In fact, the energetic Koike-san has left no stone unturned to cut costs remarkably and rethink all construction plans instead of just rushing to pour money to construction companies knowing some of that will turn back to you. Moreover, she has to think of Tokyo people's health even after Olympics: it was not OK to move the fish market to its new location before ensuring it can be made free of contamination just to have the Olympic Avenue plan with tunnel under Tsukiji ready by 2020. There will be other routes and methods to ensure the athletes' travel from their Village to the Stadium in time if time runs out for the tunnel because of one year delay.

In contrast, construction of the new National Stadium is progressing now well: the base work looks half-finished already, so the woodwork will start before too long. Japanese companies are also doing their own preparations to make most of the Olympics on sustainable basis. Telecommunication industry is testing the new 5G, in hospitality business new hotels and restaurants keep cropping up in big numbers and Tokyo Taxi Association says its members plan to have 1/3 of their 100,000 old standard taxis replaced by big vehicles that accommodate groups. As importantly, the law allowing "minpaku" home rental business was passed 2 months ago and big real estate companies are now joining the business in addition to small specialized companies and private home owners. US AirBnb company says it has now 53,000 listings in Japan, its fastest growing market. Toyota is working to have its FC cars plentiful on the road and their filling station network in place by 2020. If road safety rules can be mended, we are likely to see a good number of self-driving cars and buses on Tokyo roads then, too.

Last but not least, the Olympics is also used to push companies to allow "teleworking" from home, something common elsewhere but still frowned at here. This week Monday was the first Telework Day which 900 companies and organizations joined to prepare do same 3 years later and help transport system accommodate the expected tourist masses. It was deemed a success: out of 5800 participants 1/3 worked at home, 1/3 changed working hours and 1/3 simply took a day off. According surveys only 13% of businesses across Japan allow employees telework and government target is to make it 30% by 2020 and much more in Tokyo. If Olympics can be used to help such cultural shift in Japan's corporate sector, they serve another useful purpose.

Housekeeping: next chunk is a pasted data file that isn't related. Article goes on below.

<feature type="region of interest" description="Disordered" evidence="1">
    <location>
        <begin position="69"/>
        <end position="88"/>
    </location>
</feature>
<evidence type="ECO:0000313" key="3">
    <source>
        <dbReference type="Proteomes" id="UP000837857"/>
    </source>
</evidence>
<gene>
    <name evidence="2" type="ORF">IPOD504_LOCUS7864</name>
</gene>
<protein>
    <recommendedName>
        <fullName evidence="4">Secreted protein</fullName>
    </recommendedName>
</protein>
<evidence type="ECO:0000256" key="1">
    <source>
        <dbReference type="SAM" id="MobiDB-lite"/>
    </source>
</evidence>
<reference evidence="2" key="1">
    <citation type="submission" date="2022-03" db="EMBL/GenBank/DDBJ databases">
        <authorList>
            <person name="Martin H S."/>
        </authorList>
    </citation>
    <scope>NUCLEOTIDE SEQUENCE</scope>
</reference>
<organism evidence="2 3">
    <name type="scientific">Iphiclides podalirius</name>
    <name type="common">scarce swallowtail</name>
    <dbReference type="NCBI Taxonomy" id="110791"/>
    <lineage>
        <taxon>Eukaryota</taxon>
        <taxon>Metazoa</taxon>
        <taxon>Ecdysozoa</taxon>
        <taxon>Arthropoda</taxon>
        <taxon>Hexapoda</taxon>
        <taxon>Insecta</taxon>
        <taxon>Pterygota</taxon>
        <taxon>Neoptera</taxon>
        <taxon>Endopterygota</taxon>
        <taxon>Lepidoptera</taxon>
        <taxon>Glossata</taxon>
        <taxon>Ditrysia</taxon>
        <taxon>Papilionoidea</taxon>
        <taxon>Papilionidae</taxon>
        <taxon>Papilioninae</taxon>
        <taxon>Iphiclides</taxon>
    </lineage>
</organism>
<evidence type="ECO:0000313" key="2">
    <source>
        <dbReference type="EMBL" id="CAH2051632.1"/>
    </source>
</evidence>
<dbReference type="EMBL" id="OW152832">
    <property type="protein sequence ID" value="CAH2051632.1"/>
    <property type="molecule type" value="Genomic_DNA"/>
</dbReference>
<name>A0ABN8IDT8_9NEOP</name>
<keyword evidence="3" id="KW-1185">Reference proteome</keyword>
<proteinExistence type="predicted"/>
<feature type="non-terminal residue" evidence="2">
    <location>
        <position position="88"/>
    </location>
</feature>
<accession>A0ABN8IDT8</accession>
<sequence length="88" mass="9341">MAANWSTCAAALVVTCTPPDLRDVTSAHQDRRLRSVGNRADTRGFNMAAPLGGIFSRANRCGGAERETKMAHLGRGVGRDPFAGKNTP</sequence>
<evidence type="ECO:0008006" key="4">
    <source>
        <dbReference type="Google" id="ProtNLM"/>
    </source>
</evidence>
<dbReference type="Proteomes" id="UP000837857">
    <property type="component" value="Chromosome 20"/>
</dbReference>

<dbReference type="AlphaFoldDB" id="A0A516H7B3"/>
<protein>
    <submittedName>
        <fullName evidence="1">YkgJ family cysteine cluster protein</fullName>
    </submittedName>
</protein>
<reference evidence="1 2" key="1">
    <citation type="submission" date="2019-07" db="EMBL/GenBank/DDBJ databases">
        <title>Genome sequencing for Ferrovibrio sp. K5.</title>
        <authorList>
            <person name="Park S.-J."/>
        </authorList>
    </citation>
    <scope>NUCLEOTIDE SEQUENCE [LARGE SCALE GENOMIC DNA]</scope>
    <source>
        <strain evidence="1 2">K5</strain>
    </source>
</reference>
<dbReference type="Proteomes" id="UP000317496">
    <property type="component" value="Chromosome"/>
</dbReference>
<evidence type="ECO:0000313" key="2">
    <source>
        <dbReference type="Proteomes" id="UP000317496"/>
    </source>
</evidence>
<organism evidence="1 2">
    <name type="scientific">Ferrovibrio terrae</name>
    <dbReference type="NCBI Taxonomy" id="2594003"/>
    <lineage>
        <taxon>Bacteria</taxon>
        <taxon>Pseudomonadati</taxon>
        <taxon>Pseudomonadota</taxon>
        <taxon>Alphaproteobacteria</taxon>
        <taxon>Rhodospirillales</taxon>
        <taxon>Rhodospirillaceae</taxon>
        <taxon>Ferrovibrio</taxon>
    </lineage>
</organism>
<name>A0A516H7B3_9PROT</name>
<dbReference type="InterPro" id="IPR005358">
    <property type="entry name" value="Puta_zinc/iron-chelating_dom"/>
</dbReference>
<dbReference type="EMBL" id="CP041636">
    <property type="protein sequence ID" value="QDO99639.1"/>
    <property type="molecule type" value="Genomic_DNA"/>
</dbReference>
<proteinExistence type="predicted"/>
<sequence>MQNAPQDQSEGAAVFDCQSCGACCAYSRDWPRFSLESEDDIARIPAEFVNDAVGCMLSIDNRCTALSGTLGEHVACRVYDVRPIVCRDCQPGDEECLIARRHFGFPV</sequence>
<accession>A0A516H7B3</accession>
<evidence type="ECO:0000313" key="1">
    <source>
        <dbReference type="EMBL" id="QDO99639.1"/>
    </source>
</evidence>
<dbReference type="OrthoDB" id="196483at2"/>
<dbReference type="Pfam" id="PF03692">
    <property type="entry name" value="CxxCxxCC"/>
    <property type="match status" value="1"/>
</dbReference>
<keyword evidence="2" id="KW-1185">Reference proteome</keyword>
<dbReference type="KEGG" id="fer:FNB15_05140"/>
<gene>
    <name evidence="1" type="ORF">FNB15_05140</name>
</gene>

Three years is a short time to wait. We'll see what will come out of this all.

Timo Varhama  
Tokyo, July 27, 2017   

Previous Columns

21 July 2017
"From Cool Finland to Hot Tokyo: A Round-Up of Recent Happenings"

26 June 2017
"Anniversaries and Memories: Finland, Japan, USA."

19 June 2017
"Rainy Season in Japan, Political Storms in Europe"

8 June 2017
"Trump impact spreads - Japan struggles with workforce issues"

30 May 2017
"Taormina to Tokyo: Heavyweights and fashionable ladies"

"New Missiles, Diet Debates, Yet Big Business in Big Profits - Down on Ground Challenges Remain Basic and Simple"

9 May 2017
"Golden Week, Special Trains, Luxury Spending, Even North Worries Makes for Good Business"

20 April 2017
"North Korea, USA both worry Japan - Koike worry Abe and LDP even more"

5 April 2017
"Spring, Sakura and New Year Start in Japan - Commotion, Tensions Rise Around the World"

27 March 2017
"Questions Unanswered, Unasked – Lifestyle and Surveys Bring Light"

21 March 2017
"Finland in Focus: Friendship, Dictionary, Music, Food - Even Elevators?"

13 March 2017
"Uncertainty Increases Around Japan - At Home Rebuilding Uncompleted in 6 Years - Abe Popularity Takes a Hit."

3 March 2017
"Book Readers, Police Jokes, Nerdy Napoleon and Poison Scare"

24 February 2017
"Populism, Ignorance and Isolationism Leads to Mayhem and Mess"

16 February 2017
"Golf Diplomacy, Chocolate Festa and Hokkaido Deams-Come-True"

9 February 2017
"Tokyo overcoming winter, business changes, political battle and Trump threats "

2 February 2017
"Warm Feelings in Japan, Wild Winds from USA"

20 January 2017
"Ready for Rooster? It will be a wild ride!"

About the Columnist

The columnist is a Japan veteran among Finnish business, our Chamber ex-president and today Member of the Board of Trustees.
After running a major Finnish industry company's Japan business for over 20 years, he is now Senior Associate in a strategic consulting company.